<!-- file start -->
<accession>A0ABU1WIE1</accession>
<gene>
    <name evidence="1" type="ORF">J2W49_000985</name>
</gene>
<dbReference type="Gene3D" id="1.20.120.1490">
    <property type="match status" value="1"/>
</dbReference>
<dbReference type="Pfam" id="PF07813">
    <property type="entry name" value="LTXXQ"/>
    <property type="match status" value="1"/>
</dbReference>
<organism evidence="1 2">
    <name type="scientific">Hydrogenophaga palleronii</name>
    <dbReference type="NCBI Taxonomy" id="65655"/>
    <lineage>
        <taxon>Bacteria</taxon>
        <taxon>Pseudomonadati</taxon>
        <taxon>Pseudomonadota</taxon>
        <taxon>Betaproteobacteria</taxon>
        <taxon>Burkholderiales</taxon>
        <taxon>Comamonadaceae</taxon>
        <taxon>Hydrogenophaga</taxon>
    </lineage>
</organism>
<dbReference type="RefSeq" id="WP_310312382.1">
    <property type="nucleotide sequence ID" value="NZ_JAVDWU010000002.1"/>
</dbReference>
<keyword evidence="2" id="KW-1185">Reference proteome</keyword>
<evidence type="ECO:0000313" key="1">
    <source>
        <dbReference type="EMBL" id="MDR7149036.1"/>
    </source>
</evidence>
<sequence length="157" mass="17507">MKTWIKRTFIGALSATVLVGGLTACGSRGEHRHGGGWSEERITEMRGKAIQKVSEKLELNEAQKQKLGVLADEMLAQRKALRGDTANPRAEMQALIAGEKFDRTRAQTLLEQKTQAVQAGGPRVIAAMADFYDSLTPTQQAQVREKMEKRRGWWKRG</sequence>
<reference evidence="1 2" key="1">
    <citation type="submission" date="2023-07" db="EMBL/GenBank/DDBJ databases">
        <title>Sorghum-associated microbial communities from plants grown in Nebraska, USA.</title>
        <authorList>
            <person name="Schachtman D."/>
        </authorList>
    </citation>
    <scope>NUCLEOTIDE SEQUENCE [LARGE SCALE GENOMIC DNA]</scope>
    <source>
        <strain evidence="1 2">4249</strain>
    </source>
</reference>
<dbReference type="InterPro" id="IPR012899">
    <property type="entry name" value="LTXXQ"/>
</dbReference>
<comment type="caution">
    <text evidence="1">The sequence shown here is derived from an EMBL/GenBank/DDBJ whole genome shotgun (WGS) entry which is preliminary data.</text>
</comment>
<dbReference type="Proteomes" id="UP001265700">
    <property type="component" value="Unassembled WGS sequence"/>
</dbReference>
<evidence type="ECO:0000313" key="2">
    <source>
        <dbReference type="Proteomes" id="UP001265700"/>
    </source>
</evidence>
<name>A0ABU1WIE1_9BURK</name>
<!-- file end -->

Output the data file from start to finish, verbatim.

<accession>A0ABU1WIE1</accession>
<gene>
    <name evidence="1" type="ORF">J2W49_000985</name>
</gene>
<dbReference type="Gene3D" id="1.20.120.1490">
    <property type="match status" value="1"/>
</dbReference>
<dbReference type="Pfam" id="PF07813">
    <property type="entry name" value="LTXXQ"/>
    <property type="match status" value="1"/>
</dbReference>
<organism evidence="1 2">
    <name type="scientific">Hydrogenophaga palleronii</name>
    <dbReference type="NCBI Taxonomy" id="65655"/>
    <lineage>
        <taxon>Bacteria</taxon>
        <taxon>Pseudomonadati</taxon>
        <taxon>Pseudomonadota</taxon>
        <taxon>Betaproteobacteria</taxon>
        <taxon>Burkholderiales</taxon>
        <taxon>Comamonadaceae</taxon>
        <taxon>Hydrogenophaga</taxon>
    </lineage>
</organism>
<dbReference type="RefSeq" id="WP_310312382.1">
    <property type="nucleotide sequence ID" value="NZ_JAVDWU010000002.1"/>
</dbReference>
<keyword evidence="2" id="KW-1185">Reference proteome</keyword>
<evidence type="ECO:0000313" key="1">
    <source>
        <dbReference type="EMBL" id="MDR7149036.1"/>
    </source>
</evidence>
<sequence length="157" mass="17507">MKTWIKRTFIGALSATVLVGGLTACGSRGEHRHGGGWSEERITEMRGKAIQKVSEKLELNEAQKQKLGVLADEMLAQRKALRGDTANPRAEMQALIAGEKFDRTRAQTLLEQKTQAVQAGGPRVIAAMADFYDSLTPTQQAQVREKMEKRRGWWKRG</sequence>
<reference evidence="1 2" key="1">
    <citation type="submission" date="2023-07" db="EMBL/GenBank/DDBJ databases">
        <title>Sorghum-associated microbial communities from plants grown in Nebraska, USA.</title>
        <authorList>
            <person name="Schachtman D."/>
        </authorList>
    </citation>
    <scope>NUCLEOTIDE SEQUENCE [LARGE SCALE GENOMIC DNA]</scope>
    <source>
        <strain evidence="1 2">4249</strain>
    </source>
</reference>
<dbReference type="InterPro" id="IPR012899">
    <property type="entry name" value="LTXXQ"/>
</dbReference>
<comment type="caution">
    <text evidence="1">The sequence shown here is derived from an EMBL/GenBank/DDBJ whole genome shotgun (WGS) entry which is preliminary data.</text>
</comment>
<dbReference type="Proteomes" id="UP001265700">
    <property type="component" value="Unassembled WGS sequence"/>
</dbReference>
<evidence type="ECO:0000313" key="2">
    <source>
        <dbReference type="Proteomes" id="UP001265700"/>
    </source>
</evidence>
<name>A0ABU1WIE1_9BURK</name>